The wave of forgeries, the biggest ever involving a British artist, runs into millions of pounds - so great that if it continues the artist's legitimate market will be affected.
This warning comes from the Henry Moore Foundation, which in looking after the artist's estate plays a leading role in keeping check on fakes. A dozen volumes bulging with photographs of fakes line a shelf at its headquarters in Hertfordshire. The foundation keeps meticulous records on each and every fake it comes across - mostly through dealers, auctioneers and collectors seeking authentication.
Reclining figures and mother-and-child compositions are the subjects most often faked, and there are approximately 200 drawings and 100 sculptures on file. Julie Summers, deputy curator of the foundation, said: 'It's terrifying.'
All but one of the known fakes are still in circulation. Mrs Summers said: 'Collectors or dealers hope to sell them off quietly.' Even when the foundation's experts point out they are fakes, some people plead their case obsessively.
' 'Mr Moore gave this to me himself' is a classic,' Mrs Summers said. 'But he rarely gave away works to people other than family and friends.'
The fakes continue to reappear on the market. Some come to the foundation's attention time and time again. Mrs Summers said: 'The law in Britain does not permit us to do anything. Our hands are tied. We have to rely on goodwill. The French, however, can remove a signature from a fake.'
Most of the faked bronzes are maquettes, or working-studies generally no more than 10 inches high, which sell for around pounds 30,000 and cost the forger little more than pounds 500 to cast. Works in that price-bracket are obviously easier to make and sell. Mrs Summers said: 'If the forgers sell them for pounds 10,000, undercutting the true market value, they are still profiting.'
The foundation does not know where the fakes are being produced. Most seem to surface in America, France and Germany. They believe that there are several forgers worldwide.
Some fakes, she said, are loosely based on Moore and, though not copied from an exact piece, are definitely signed; others are cast from his original casts. In those cases, forgers have had to obtain an original: if they make the investment, it can easily be sold later.
She said that only one forger has really impressed them with his artistry - a drawing, based on one of Moore's coal-mining subjects, submitted to them by a dealer. It initially divided the experts, although there were weaknesses in the figures: for example, the strong, muscled backs of Moore's miners were absent. However, it was on paper that no one had known him to use before, which raised their suspicions: the final proof against it came when the dealer foolishly sent them another drawing, one of the underground shelter images. The paper and the size were identical. Some fakes, she added, are let down by the forgers not doing their homework. In a series of 14 fakes of a reclining figure, they numbered the edition incorrectly. Moore produced an edition of nine: the forger has marked them out of seven, six and four.
Mrs Summers brought out both the original 1975 maquette of a mother and child and its faked version: she gave only one of these hand-sized bronzes the white glove treatment as she placed them on the table. She explained that one of the tell-tale signs with fakes is that the base has been cast with the sculpture itself. But it was the foundry mark that gave everything away: although it shows the H Noack Foundry in Berlin, which Moore did use on occasion, for that model he went to a different foundry, Fiorini in London.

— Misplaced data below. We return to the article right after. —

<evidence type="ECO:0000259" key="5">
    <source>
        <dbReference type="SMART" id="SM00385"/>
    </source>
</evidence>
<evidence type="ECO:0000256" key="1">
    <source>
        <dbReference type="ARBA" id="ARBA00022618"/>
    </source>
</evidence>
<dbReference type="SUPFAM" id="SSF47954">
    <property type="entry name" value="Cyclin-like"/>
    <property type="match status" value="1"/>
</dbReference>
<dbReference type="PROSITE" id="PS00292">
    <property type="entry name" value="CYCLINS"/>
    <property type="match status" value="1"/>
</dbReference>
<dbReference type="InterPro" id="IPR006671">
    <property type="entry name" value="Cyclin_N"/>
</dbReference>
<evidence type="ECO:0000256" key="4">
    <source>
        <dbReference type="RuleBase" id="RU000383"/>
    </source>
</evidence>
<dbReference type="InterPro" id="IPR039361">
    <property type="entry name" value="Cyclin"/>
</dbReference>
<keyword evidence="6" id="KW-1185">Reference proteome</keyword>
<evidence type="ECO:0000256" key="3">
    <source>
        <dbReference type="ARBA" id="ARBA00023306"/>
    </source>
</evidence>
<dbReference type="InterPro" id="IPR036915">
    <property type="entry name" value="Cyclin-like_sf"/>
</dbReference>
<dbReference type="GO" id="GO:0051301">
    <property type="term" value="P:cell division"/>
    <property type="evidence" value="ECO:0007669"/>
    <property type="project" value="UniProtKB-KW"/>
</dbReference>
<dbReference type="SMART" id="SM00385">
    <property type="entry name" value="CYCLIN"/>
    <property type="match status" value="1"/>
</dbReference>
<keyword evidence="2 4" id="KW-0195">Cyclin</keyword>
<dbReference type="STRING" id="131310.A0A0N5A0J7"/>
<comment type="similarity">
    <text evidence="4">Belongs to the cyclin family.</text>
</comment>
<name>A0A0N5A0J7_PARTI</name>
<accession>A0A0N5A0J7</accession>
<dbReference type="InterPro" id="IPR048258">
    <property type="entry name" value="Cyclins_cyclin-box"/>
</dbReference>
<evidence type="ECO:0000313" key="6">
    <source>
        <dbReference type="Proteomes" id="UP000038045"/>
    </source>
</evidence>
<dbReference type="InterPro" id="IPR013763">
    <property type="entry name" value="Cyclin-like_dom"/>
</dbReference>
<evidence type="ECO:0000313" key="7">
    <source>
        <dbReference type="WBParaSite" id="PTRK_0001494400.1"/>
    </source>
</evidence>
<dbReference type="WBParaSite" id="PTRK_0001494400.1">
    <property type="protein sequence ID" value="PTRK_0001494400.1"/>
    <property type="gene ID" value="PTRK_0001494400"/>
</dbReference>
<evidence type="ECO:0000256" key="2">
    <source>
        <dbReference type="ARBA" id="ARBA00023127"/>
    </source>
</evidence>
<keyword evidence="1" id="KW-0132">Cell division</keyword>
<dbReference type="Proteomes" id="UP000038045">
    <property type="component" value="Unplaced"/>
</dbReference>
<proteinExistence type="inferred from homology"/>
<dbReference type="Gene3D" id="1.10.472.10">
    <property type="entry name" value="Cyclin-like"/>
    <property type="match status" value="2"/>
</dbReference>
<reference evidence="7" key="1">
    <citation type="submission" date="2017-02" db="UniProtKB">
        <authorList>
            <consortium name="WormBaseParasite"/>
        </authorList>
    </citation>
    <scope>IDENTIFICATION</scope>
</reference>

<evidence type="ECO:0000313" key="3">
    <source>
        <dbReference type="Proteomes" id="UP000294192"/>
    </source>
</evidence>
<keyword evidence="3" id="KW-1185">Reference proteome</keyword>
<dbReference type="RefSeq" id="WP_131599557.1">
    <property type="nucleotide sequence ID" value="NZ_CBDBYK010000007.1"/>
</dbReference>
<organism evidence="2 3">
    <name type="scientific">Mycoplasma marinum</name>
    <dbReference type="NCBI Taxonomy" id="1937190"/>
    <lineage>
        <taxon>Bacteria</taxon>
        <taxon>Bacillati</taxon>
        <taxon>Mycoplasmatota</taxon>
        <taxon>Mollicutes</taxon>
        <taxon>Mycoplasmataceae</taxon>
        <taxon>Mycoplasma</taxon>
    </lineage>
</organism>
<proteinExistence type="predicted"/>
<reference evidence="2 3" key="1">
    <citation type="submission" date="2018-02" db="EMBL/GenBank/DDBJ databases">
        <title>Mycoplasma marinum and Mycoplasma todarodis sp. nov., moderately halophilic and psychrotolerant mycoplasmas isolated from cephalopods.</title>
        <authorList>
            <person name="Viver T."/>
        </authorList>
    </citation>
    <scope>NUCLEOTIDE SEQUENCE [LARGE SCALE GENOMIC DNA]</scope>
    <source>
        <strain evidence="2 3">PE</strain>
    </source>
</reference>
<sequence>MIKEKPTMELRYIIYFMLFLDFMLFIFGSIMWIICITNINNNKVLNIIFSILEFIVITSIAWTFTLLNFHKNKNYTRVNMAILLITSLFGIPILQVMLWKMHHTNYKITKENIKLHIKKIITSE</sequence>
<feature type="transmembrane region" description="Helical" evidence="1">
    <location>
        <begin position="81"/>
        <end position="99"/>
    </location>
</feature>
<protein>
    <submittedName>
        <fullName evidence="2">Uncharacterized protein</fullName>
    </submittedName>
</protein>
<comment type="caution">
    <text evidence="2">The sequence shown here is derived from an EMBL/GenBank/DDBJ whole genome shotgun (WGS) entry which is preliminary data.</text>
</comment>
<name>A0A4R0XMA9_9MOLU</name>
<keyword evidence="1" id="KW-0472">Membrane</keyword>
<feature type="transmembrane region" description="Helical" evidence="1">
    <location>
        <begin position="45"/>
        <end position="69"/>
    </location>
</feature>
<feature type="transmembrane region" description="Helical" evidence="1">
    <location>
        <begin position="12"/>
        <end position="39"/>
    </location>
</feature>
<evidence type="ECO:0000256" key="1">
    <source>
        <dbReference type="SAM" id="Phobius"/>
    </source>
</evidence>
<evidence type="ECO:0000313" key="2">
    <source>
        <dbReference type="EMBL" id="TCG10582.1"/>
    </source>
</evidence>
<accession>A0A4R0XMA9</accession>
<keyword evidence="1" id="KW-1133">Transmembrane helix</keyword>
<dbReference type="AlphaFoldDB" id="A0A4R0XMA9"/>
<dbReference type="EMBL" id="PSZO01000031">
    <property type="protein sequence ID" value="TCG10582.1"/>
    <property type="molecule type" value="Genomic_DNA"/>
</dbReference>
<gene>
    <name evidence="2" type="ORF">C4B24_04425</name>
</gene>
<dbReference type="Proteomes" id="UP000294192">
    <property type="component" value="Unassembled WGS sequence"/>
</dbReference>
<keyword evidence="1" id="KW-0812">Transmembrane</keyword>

Another giveaway is that the fake is half a centimetre smaller. She said: 'When you take a cast, the bronze shrinks slightly during cooling: therefore, if you make a cast of a cast, the result will be slightly smaller and slightly less detailed. Moore's thumbprint on the mother's face, and his beautiful, textured scratching on her back are absent from the smooth fake.'
Most look entirely unconvincing - even without comparison with the real thing. Surprisingly, perhaps, many of the forgers seem to have difficulty getting the signature right.
Tracking down the owners is impossible: it would take years of research. The big league players in the art world - the leading dealers and auctioneers - automatically contact the foundation before selling a Moore. But when a fake is unmasked, Mrs Summers said, they cannot reveal the names of their clients. Her main concern is that lesser members of the trade fail to use the foundation.
She said that even when the foundation contacted a small auction house in the South-west, alerting it of a fake in its sale, it insisted it had a Moore and proceeded with the sale.
Forgers have been 'doing' Moores since his lifetime: they began as soon as his works became valuable, though success came relatively late to him. He was concerned that it would undermine his work. But there was nothing on today's scale.
In theory, his work is hard to fake because it is so well documented. The foundation has an impressive archive that records more than 5,000 drawings and 6,000 sculptures (or 1,000 individual sculptural ideas in editions of perhaps six or nine).
It urges anyone with a Moore to get in touch. There is no charge. Already, the foundation is looking at hundreds of Moores every year and most are perfectly all right. The oundation's ability to verify works should instil confidence in the market.
Philip Saunders of Trace magazine, which liaises with the police and art world in tracking down stolen works of art, said: 'I am shocked by the number of fake Moores. I find it very encouraging that such a body . . . is going about classifying whether a work is by an artist in such a conscientious way.
'I wonder how many other artists of the same calibre who don't have such foundations to keep such a diligent check are being faked.'
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